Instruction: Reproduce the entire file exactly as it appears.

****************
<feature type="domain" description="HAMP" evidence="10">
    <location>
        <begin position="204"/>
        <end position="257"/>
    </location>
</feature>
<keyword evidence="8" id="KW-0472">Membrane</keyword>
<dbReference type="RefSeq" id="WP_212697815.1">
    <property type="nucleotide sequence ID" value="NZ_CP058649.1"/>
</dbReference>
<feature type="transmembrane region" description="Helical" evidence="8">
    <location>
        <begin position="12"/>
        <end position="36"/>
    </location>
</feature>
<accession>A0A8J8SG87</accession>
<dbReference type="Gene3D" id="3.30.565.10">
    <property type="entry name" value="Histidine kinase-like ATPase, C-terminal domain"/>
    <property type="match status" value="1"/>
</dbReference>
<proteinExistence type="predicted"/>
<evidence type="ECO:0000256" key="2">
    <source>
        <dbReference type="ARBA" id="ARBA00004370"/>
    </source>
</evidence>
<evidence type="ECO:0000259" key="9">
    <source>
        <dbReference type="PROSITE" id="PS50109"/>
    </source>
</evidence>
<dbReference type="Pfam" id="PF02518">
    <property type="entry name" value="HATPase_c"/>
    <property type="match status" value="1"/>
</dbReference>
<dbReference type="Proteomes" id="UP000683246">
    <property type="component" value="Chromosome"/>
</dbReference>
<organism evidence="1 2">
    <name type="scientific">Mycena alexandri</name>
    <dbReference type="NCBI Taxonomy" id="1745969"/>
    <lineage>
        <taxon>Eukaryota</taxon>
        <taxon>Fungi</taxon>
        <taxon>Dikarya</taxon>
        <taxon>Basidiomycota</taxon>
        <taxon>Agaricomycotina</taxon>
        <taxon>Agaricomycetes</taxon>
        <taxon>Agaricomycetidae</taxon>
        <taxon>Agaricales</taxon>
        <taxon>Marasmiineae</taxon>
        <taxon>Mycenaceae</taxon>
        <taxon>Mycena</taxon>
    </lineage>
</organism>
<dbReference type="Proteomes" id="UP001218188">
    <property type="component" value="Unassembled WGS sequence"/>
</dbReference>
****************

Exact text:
<feature type="domain" description="HAMP" evidence="10">
    <location>
        <begin position="204"/>
        <end position="257"/>
    </location>
</feature>
<keyword evidence="8" id="KW-0472">Membrane</keyword>
<dbReference type="RefSeq" id="WP_212697815.1">
    <property type="nucleotide sequence ID" value="NZ_CP058649.1"/>
</dbReference>
<feature type="transmembrane region" description="Helical" evidence="8">
    <location>
        <begin position="12"/>
        <end position="36"/>
    </location>
</feature>
<accession>A0A8J8SG87</accession>
<dbReference type="Gene3D" id="3.30.565.10">
    <property type="entry name" value="Histidine kinase-like ATPase, C-terminal domain"/>
    <property type="match status" value="1"/>
</dbReference>
<proteinExistence type="predicted"/>
<evidence type="ECO:0000256" key="2">
    <source>
        <dbReference type="ARBA" id="ARBA00004370"/>
    </source>
</evidence>
<evidence type="ECO:0000259" key="9">
    <source>
        <dbReference type="PROSITE" id="PS50109"/>
    </source>
</evidence>
<dbReference type="Pfam" id="PF02518">
    <property type="entry name" value="HATPase_c"/>
    <property type="match status" value="1"/>
</dbReference>
<dbReference type="Proteomes" id="UP000683246">
    <property type="component" value="Chromosome"/>
</dbReference>
<organism evidence="1 2">
    <name type="scientific">Mycena alexandri</name>
    <dbReference type="NCBI Taxonomy" id="1745969"/>
    <lineage>
        <taxon>Eukaryota</taxon>
        <taxon>Fungi</taxon>
        <taxon>Dikarya</taxon>
        <taxon>Basidiomycota</taxon>
        <taxon>Agaricomycotina</taxon>
        <taxon>Agaricomycetes</taxon>
        <taxon>Agaricomycetidae</taxon>
        <taxon>Agaricales</taxon>
        <taxon>Marasmiineae</taxon>
        <taxon>Mycenaceae</taxon>
        <taxon>Mycena</taxon>
    </lineage>
</organism>
<dbReference type="Proteomes" id="UP001218188">
    <property type="component" value="Unassembled WGS sequence"/>
</dbReference>